Kawhi Leonard told the San Antonio Spurs before his rookie season that he wanted to be a great player. Since then, he has been relentless in progressing toward that lofty status.
As a rookie in 2011-12, Leonard started in the Western Conference finals. Two years later, he was named NBA Finals MVP at age 22. Leonard earned his first All-Star selection last season, the same year he won his second Kia NBA Defensive Player of the Year award in a row. And this season, his ascension is complete: The 25-year-old forward is a leading candidate for the league’s MVP award.
Leonard faces stiff competition for the honor, which will be revealed at the league’s first-ever NBA Awards Show in New York (June 26, TNT). In one of the most buzzed-about MVP races of all time, the Spurs’ two-time All-Star is joined by Cleveland Cavaliers forward LeBron James, Houston Rockets guard James Harden and Oklahoma City Thunder guard Russell Westbrook as the widely regarded front-runners.
As voters prepare to fill out their ballots for the NBA’s premier individual award, Leonard will take the national stage on Saturday at 8:30 p.m. ET when the Spurs host Chris Paul and the LA Clippers during ABC’s last regular-season matchup of the year.
The primetime showcase gives Leonard another opportunity to display the all-around game that has helped San Antonio extend its NBA record of consecutive 50-win seasons to 18.
He is scoring a career-high 25.9 points a game, putting him on track to become the first Spur to average at least 25 points in a season since Tim Duncan in 2001-02. Leonard has more than tripled his scoring average from his rookie season, thanks in part to intensive work on his jump shot. A 25 percent shooter from the shorter college three-point line during his two years at San Diego State, Leonard has developed into an above-average 38.5 percent three-point shooter in the NBA.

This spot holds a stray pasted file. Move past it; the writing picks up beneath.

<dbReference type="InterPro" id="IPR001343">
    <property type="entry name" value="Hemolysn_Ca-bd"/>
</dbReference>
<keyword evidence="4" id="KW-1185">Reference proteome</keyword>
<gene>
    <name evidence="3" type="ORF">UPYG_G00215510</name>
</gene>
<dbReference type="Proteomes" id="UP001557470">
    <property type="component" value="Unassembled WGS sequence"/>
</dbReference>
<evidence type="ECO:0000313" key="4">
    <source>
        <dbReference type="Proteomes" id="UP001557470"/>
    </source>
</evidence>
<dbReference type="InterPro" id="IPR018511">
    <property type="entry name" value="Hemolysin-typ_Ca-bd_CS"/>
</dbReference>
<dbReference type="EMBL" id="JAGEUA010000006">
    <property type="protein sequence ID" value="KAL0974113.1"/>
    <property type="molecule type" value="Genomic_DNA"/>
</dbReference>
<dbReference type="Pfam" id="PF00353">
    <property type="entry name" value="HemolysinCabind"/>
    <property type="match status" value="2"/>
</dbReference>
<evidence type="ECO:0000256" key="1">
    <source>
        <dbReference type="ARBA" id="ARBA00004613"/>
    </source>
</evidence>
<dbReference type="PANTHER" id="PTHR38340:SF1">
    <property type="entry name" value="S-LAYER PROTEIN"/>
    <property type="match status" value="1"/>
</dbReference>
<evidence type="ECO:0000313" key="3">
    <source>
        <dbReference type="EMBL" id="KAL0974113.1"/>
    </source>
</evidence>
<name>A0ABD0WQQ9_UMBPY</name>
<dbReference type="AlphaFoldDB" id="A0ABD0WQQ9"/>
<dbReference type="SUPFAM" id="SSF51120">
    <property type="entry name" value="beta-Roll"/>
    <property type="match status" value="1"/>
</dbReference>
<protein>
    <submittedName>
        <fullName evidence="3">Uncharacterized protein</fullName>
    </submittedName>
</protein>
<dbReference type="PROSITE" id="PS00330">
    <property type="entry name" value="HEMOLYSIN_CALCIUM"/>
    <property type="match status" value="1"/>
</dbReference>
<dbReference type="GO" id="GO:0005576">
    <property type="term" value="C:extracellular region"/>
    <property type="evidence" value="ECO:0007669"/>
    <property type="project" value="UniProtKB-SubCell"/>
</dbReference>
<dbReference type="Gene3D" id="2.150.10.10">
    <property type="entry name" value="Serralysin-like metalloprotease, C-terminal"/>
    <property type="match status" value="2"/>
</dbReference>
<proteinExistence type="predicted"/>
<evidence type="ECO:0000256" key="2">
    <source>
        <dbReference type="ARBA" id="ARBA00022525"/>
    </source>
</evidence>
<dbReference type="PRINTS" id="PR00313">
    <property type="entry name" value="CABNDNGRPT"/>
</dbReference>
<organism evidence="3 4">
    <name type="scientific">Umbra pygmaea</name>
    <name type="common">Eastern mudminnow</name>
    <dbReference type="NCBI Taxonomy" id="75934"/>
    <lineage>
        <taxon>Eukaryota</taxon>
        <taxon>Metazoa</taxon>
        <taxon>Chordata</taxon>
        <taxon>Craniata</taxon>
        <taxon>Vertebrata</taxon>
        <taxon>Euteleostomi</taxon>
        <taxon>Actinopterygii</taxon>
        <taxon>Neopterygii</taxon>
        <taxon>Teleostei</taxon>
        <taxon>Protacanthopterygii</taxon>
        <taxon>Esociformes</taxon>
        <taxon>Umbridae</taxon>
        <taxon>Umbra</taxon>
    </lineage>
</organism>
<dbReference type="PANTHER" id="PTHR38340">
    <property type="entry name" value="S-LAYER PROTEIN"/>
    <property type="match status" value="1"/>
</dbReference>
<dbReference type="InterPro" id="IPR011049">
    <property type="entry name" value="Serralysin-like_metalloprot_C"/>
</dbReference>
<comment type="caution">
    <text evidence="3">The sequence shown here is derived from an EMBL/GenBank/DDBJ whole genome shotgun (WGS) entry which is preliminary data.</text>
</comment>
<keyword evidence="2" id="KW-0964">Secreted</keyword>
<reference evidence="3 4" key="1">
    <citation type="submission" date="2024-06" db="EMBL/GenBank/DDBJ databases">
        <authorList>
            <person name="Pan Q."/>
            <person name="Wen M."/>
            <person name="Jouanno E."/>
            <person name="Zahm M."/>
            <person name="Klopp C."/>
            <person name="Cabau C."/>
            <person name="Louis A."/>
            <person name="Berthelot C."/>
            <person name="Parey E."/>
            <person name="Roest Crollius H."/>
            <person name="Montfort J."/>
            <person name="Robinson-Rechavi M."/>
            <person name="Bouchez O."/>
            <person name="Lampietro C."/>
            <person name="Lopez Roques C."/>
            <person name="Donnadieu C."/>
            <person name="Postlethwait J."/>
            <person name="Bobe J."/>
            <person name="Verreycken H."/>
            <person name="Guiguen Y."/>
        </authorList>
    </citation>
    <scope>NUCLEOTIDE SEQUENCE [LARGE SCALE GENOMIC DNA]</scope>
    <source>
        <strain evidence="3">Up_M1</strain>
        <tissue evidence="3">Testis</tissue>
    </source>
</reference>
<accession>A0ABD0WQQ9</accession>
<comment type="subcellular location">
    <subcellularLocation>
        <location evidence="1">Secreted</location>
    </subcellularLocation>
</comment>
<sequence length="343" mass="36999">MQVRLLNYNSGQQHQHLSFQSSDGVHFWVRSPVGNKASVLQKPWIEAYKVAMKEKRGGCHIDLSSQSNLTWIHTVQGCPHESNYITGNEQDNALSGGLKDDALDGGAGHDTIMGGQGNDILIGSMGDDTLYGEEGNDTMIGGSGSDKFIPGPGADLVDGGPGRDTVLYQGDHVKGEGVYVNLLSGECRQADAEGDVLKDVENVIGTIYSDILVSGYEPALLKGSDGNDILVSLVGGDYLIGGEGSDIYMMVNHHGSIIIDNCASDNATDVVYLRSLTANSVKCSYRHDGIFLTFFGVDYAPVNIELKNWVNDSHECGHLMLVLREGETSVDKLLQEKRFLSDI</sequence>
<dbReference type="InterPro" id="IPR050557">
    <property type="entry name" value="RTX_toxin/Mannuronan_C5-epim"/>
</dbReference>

Leonard’s offensive development provides the perfect complement to his stifling defense. Behind Leonard, San Antonio leads the NBA in defensive rating this season despite the offseason retirement of Duncan, who anchored the franchise’s D for nearly two decades.
Extraordinary play on both ends of the court for an elite team makes for a strong MVP case. Spurs coach Gregg Popovich would know: He watched Duncan use the same formula to win the award twice.
“Glad I don’t have to vote,” Popovich told reporters recently about this season’s MVP race. “Of course, you know who I’d vote for. Coaches are prejudiced.”
Here’s what others are saying about Leonard’s MVP candidacy:
“If voters are paying attention, taking both ends of the court seriously and seeing past the pinball machine point totals, Kawhi Leonard will win in a landslide.” – Fran Blinebury, NBA.com
“[Russell] Westbrook and James Harden have been the runaway candidates for the league’s Most Valuable Player award all season long, and for a good reason: The two are on a tear the NBA hasn’t seen in decades. But Leonard has silently reminded the league why his name should always be mentioned when discussing the season’s most coveted award.” – Kristian Winfield, SB Nation
“Leonard may not have the eye-popping statistics of [Russell] Westbrook or Rockets guard James Harden … but the Spurs star has been a defensive stalwart in leading his team to a 7-2 combined record opposite Westbrook, Harden and Cleveland’s LeBron James.” – Ben Rohrbach, Yahoo! Sports
“If he were to be named MVP this season, Kawhi Leonard would undoubtedly be the most understated winner in modern NBA history. But the phlegmatic 25-year-old small forward would be a superbly on-brand representative for a Spurs team that once again has flown under the radar all season long, despite challenging the Golden State Warriors for the best record in the league.” – Max Rappaport, Complex
“I think he’s very much deserving of getting the MVP this season. The way he’s playing, the way he’s contributing on both ends of the floor. He’s not the guy that just puts up 30 points and that’s it. He makes huge plays defensively. So, to me, he’s my MVP.” – Pau Gasol, San Antonio Spurs center
“San Diego State star Kawhi Leonard should be the NBA’s MVP. … Not only is Leonard the league’s best defensive player, hands down, he’s a more efficient scorer on the other end as well. And there’s this: Leonard’s team owns more wins than those of Westbrook, Harden and Cavaliers star LeBron James.” – Bryce Miller, The San Diego Union-Tribune